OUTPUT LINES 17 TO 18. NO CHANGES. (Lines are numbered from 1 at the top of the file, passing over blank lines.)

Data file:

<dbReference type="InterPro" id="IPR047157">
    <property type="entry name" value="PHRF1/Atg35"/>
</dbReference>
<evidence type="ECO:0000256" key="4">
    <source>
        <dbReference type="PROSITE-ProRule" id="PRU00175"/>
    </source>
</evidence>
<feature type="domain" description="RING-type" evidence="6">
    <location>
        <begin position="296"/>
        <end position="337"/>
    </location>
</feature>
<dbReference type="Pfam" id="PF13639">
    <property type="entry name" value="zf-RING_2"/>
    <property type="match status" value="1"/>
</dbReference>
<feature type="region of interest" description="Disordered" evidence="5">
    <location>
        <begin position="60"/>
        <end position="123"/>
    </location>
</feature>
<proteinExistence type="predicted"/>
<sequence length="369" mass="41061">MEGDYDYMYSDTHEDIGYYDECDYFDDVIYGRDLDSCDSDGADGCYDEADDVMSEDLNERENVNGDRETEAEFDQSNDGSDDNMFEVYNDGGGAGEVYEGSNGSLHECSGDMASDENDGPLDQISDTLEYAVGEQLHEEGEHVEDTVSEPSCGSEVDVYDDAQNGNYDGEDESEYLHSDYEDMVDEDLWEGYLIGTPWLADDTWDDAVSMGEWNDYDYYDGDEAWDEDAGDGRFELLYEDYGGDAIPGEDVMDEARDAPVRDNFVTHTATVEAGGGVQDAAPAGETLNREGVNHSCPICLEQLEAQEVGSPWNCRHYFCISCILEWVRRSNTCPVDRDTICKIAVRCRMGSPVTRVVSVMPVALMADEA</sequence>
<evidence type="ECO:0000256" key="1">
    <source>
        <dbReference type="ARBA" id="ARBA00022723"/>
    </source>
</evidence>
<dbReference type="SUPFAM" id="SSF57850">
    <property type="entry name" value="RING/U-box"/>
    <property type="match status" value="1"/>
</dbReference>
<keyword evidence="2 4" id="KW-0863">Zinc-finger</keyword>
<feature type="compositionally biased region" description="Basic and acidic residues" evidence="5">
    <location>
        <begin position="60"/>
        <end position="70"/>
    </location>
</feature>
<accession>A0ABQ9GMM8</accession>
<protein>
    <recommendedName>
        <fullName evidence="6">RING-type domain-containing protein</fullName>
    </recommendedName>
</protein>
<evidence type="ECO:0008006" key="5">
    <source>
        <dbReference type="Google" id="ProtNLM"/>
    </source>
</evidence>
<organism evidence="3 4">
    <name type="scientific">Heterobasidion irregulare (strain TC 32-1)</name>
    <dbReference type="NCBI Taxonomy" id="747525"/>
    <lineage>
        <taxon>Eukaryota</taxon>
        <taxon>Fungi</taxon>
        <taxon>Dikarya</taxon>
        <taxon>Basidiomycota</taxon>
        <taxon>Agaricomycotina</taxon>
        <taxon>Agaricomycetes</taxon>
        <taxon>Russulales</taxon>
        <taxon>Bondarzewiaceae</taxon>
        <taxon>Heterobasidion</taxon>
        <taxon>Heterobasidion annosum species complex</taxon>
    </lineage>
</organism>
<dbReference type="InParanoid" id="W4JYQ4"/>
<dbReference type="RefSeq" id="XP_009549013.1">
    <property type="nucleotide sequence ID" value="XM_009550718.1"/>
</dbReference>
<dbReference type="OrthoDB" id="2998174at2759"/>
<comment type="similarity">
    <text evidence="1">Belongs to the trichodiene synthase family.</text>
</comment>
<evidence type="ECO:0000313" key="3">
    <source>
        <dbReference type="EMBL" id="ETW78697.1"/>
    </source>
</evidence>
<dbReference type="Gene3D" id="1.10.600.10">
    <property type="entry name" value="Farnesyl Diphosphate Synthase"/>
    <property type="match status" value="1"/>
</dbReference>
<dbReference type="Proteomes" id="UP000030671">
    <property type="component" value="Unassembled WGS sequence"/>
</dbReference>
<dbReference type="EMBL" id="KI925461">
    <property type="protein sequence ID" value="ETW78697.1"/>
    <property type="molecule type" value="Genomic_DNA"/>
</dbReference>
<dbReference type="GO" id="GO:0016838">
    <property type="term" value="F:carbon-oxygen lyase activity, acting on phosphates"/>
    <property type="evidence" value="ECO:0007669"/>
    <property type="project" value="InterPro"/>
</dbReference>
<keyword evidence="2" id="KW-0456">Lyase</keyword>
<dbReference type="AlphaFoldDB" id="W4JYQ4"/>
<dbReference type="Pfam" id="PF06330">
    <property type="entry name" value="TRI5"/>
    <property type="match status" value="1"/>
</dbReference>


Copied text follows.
    <property type="match status" value="1"/>
</dbReference>